Maybe it's time to complete your morning breakfast by adding cricket powder to your smoothie. Westerners have a difficult time comprehending the idea of bugs as food, but it's apparent that entomophagy (the practice of eating insects) will become one of the new food trends for reasons ranging from nutrition to global warming.
Even though people in the US eat bugs all the time without even knowing it due to loopholes in FDA guidelines, in most modern Western societies, insects are thought of as vile pests, not food. But a buggy food trend has already commenced in other places around the world, and it is proving economical, nutritional, and good for the earth in addition to posing itself as a possible solution to the long-dominating issue in international politics of global hunger.
But are there any benefits to eating bugs? The fact that they are loaded with nutrition and are safer to eat than livestock is just the beginning. Read on to find out why you should start munching on insects today.
Although it can be difficult to generalize the exact nutritional benefits of insects versus more traditional sources of protein (e.g., beef, poultry, pork, fish) because of the sheer diversity of insect species, it can confidently be stated that most edible insects offer comparable if not more nutritional value than their standard opponents.
Most edible insects are rich in calcium, protein, iron, zinc, and fiber. Many insects, like Formicidae ants, can boost growth and strengthen humans' immune systems while simultaneously providing necessary proteins, vitamins, and minerals. Others, such as the May or June beetles, help prevent pulmonary issues and may even serve as a form of medicine to certain pulmonary conditions.
What's more, edible insects are likely to be a good source for necessary fatty acids. Specifically, linoleic and α-linolenic acids are common, both of which aid in the development of infants and children.
In an increasingly globalized society, humans are becoming more aware of the acute risk of global pandemic á la World War Z. What most people might not know, however, is that the consumption of livestock is one of the most widespread vectors of disease, as demonstrated by the rapid spread of such diseases as mad cow disease.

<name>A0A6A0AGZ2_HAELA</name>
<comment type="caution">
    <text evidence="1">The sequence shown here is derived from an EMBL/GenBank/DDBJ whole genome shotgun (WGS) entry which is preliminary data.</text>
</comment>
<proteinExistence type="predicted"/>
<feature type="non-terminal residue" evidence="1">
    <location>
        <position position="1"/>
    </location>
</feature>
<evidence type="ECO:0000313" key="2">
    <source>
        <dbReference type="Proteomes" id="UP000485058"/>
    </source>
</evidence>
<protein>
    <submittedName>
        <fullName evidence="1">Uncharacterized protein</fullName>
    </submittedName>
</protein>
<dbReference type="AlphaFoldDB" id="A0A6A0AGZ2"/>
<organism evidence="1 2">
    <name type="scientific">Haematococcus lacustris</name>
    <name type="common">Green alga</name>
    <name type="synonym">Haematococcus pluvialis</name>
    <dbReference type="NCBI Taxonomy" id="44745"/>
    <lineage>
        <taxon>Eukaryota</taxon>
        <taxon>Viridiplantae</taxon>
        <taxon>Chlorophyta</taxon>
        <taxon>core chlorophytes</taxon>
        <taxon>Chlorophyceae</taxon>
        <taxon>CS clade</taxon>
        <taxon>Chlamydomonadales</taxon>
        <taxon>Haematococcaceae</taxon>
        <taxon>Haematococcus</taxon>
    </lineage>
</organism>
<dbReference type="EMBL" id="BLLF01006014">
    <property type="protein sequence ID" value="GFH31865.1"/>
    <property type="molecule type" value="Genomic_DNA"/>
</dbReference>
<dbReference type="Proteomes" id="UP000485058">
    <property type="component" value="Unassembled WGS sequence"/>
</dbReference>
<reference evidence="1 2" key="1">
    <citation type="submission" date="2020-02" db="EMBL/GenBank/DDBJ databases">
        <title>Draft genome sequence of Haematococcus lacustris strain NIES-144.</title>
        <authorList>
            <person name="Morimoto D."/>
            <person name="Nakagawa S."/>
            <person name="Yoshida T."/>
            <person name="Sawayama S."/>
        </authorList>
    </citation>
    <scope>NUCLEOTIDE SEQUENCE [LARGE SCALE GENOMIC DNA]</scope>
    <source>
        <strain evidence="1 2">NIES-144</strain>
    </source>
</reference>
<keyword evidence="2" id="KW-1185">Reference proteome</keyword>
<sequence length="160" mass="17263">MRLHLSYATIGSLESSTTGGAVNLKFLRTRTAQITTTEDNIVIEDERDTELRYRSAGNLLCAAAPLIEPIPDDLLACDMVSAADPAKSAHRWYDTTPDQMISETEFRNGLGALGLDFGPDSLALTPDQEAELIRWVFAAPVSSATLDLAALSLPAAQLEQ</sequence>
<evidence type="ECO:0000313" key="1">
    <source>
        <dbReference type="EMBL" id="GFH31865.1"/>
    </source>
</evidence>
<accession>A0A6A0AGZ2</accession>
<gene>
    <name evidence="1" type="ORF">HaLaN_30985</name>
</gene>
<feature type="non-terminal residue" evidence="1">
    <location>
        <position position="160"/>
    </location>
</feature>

Because the demand for livestock is so high, harvesters often keep animals together in crowded and, sometimes, unsanitary conditions where diseases are able to mutate and spread. This not only causes unnecessary and painful deaths for animals but also puts the human population at risk, as humans and common livestock have a close-enough genetic makeup to make them susceptible to similar diseases.
However, insects are taxonomically more distant than common livestock and are therefore believed to pose a much lower risk of spreading diseases bred through the harvesting process.
Entomophagy's biggest hurdle is that many of us can't get over the idea of plucking a beetle from the brush and munching away. This is an unfair stereotype of insect consumption, of course - it's not like people bite into live cows or pigs.
In fact, there's a seemingly infinite number of ways to prepare the more than 1,900 edible species of insects. Crickets, grasshoppers, and locusts are particularly crunchy, similar to an average chip, and grasshoppers especially have a neutral flavor, making them ideal for picking up the flavors of whatever they're being cooked with.
Flies from watery areas can resemble duck or fish flavors, while stinkbugs are known to add a fresh flavor of apple to sauces (in addition to being a great source of iodine). And if a nutty taste and texture is needed in a salad, try sprinkling bee brood over it.
Whether roasting beetles over coals to imitate popcorn (with way more protein) or cooking Witchetty grub to make it crisp like roast chicken, dining on insects is guaranteed to be unique, tasty, nutritionally satisfying, and good for the environment.
Some experts believe insects are the key to ending world hunger.
Per the World Food Programme, some 795 million people worldwide lack enough food for a "healthy active life." Developing countries house the vast majority of the undernourished, with Asia having the most hungry people and Africa having the highest prevalence (that is, percentage of the population).
Because harvesting insects for consumption is nearly 10 times more efficient than livestock, joint international efforts stand a better chance of providing more people with highly nutritious sustenance by disseminating and teaching rural populations how to harvest local insects. Not only will this feed malnourished populations, but the industry of harvesting local insects will also provide useful employment for members of developing areas.